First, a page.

“The Brill Building basically housed 90% of the music publishers. There was a lot of different publishers in those years. The big band years. Now there’s like 2 of em’; and EMI just sold out to Sony (laughs). There was like 25 different publishers, anything with music at that time, early music, was in the Brill Building, 1619 Broadway. I remember the address, 1619 Broadway, I used to get off the Subway, at 51st, 52nd, between 48th and 50th somewhere there. That was the Brill Building and I spent a lot of time in there cause I used to in the early years I used to hang around with the publishers, I used to go to the publishers in the 1930s when I was a teenager in New York City, pick up sheet music for the Tommy Tucker band cause I was involved with Lyge McKelvey who was the road manager and the producer pf the shows and I was his assistant. They used to send me to the Brill Building and pick up sheet music for the band cause the band always needed new songs and everything to play on the radio. And I used to spend a lot of time in the Brill Building.”
“Even later on when I used to go to New York there was still some aftermath in the Brill Building, not quite like it was, nothin like before, but some little record companies that started up, like George Goldner’s record company, originally was in the Brill Building. Record companies started hanging their shingles out in the Brill Building, so I used to go there a lot when I went to New York cause I distributed their records. I used to go visit them. When I went to New York, I went to go see my manufacturers. Always try to build relations cause that’s the key to everything. That was my key…through conventions. It’s all people, it’s all done by people. After the Brill Building, another building became popular, on 51st street. I don’t remember the name for it, but between those two buildings these other record companies sprang up with their offices. All the New York record companies were there. Not the big ones like ABC Paramount…they had their own buildings. And Alantic already had done their own thing and had their own big offices yknow. But the smaller independents, about 50 of them, they had their offices there.”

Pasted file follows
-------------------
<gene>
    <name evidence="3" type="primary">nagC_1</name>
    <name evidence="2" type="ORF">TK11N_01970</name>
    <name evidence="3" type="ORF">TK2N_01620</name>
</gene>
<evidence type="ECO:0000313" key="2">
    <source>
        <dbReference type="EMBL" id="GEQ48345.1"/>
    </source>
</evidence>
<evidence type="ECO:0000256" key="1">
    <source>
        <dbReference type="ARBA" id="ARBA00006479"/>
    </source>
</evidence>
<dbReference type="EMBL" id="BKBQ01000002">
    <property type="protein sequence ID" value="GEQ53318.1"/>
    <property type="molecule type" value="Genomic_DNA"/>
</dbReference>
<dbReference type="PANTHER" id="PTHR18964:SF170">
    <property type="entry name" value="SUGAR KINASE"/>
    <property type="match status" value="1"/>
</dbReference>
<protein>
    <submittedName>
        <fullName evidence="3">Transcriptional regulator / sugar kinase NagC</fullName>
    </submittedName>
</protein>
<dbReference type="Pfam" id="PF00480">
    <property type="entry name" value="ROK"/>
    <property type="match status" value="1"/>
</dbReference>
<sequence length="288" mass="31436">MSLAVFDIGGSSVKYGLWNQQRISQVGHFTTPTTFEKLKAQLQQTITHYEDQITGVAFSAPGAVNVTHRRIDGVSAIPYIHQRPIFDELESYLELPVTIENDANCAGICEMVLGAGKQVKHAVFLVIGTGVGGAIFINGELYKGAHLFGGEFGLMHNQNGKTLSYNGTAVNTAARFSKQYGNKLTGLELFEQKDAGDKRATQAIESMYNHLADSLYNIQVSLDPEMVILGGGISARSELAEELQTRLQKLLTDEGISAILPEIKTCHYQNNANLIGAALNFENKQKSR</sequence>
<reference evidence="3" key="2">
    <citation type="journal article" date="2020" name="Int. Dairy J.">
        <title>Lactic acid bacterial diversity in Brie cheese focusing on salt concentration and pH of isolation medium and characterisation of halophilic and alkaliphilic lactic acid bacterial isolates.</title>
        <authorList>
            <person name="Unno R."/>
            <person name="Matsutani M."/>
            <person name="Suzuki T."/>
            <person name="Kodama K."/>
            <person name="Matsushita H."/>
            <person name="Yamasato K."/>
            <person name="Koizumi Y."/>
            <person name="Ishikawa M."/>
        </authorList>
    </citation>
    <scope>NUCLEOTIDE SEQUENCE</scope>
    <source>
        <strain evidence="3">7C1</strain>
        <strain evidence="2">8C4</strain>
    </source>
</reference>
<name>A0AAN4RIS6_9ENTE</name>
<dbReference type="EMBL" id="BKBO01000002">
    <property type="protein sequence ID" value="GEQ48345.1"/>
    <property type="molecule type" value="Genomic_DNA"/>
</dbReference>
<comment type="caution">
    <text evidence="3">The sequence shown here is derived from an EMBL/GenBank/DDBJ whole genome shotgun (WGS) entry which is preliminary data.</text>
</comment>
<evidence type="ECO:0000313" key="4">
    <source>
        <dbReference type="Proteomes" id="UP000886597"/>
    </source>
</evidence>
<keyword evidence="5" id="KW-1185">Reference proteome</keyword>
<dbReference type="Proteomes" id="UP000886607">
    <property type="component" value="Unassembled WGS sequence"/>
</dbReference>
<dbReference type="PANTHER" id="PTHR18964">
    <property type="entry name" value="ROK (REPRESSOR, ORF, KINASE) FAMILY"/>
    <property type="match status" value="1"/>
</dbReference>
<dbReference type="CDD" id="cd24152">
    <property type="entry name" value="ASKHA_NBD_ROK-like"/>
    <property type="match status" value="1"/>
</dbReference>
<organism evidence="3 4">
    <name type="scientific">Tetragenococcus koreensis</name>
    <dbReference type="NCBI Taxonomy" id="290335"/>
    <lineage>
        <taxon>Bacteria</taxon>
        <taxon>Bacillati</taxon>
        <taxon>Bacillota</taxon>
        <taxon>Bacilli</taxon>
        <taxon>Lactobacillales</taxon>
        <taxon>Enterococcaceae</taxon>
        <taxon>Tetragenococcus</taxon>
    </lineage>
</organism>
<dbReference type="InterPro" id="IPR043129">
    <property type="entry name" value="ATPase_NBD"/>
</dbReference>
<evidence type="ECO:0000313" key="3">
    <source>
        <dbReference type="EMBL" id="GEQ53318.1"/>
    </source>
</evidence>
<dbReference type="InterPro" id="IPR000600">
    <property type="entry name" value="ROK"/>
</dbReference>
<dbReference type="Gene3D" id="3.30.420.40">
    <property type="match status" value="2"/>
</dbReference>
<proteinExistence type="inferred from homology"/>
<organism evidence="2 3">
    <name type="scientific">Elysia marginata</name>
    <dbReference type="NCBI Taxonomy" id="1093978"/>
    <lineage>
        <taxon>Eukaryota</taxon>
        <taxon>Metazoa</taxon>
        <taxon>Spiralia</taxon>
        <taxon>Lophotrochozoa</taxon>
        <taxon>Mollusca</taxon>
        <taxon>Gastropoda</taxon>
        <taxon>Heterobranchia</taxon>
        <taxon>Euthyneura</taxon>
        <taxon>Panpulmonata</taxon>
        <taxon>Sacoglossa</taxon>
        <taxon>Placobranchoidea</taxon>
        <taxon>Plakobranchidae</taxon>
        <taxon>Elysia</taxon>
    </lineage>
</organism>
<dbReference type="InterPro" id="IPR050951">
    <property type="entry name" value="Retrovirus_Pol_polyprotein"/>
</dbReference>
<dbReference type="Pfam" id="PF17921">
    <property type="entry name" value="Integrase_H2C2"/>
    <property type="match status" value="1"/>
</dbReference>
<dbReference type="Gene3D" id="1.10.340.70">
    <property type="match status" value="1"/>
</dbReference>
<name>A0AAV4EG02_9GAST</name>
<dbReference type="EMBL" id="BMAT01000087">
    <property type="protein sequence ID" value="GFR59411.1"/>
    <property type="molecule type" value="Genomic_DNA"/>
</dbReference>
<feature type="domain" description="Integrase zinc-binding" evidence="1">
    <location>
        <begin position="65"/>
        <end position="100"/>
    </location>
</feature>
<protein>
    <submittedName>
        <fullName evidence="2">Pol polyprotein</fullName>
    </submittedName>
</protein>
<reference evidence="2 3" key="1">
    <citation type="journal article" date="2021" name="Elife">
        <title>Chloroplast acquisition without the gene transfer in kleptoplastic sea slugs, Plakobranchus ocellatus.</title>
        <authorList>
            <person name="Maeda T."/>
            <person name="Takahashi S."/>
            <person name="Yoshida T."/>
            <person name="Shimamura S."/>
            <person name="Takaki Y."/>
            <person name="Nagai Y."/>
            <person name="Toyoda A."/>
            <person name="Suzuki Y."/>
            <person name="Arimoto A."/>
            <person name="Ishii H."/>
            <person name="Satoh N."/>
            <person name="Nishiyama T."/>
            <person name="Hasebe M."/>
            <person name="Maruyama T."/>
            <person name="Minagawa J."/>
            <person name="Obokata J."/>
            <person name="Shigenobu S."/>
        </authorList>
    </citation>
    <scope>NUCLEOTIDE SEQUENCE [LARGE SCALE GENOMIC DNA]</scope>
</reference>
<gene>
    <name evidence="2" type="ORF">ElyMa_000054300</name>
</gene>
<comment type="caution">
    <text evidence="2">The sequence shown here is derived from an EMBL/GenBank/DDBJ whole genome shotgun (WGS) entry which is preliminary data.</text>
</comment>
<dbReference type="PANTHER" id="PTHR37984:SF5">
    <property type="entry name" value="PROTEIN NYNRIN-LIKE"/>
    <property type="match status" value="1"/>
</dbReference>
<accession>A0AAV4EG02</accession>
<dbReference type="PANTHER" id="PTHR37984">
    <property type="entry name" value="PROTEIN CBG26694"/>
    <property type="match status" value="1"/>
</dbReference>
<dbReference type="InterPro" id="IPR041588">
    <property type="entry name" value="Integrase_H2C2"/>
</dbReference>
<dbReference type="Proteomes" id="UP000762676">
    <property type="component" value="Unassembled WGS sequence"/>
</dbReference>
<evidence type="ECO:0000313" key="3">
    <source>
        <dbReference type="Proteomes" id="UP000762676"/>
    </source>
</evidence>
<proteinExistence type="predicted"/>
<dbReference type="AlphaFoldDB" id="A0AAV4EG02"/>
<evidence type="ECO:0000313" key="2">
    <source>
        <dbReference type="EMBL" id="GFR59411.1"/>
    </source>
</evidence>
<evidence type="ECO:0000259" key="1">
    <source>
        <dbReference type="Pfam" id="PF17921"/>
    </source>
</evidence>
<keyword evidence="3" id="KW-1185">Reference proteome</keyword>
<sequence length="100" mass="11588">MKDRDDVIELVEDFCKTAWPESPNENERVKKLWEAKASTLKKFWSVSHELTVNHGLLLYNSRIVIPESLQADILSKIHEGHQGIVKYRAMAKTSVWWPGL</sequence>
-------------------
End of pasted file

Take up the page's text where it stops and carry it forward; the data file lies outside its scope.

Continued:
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From 1946 to 2014, Henry Stone ruled the Florida music industry with an iron fist, a brick of cash, and a warehouse full of vinyl. HSM is the last of over one hundred record labels he personally founded. This record label includes works from every decade in his sixty-five year career right up until today. Licensing available for film, samples, advertising, movies, video games, and more. Family owned and operated.